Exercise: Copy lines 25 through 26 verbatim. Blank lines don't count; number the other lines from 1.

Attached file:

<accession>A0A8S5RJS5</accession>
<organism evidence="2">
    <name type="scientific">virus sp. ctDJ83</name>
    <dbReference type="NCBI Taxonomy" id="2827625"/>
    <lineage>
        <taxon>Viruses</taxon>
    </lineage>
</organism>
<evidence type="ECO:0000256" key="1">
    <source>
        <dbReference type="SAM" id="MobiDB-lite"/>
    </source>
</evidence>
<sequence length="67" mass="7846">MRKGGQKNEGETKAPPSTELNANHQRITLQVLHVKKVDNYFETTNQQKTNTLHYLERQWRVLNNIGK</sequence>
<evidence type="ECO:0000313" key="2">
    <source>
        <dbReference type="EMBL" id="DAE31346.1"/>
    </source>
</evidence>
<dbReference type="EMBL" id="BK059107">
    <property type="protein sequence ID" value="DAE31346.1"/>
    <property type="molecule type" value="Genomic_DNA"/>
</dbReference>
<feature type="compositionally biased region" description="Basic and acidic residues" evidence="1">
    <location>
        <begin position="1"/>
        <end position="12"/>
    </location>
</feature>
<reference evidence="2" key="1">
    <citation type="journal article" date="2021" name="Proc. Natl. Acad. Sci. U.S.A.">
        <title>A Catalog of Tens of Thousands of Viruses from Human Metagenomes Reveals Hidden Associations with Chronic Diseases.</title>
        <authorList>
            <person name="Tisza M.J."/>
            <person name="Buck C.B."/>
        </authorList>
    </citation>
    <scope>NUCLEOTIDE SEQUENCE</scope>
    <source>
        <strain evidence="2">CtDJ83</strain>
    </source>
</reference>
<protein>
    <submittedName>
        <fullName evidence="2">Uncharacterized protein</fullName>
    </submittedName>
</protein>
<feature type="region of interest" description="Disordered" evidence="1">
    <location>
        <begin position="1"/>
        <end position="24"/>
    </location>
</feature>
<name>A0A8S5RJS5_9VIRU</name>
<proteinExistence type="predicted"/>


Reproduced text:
    <location>
        <begin position="1"/>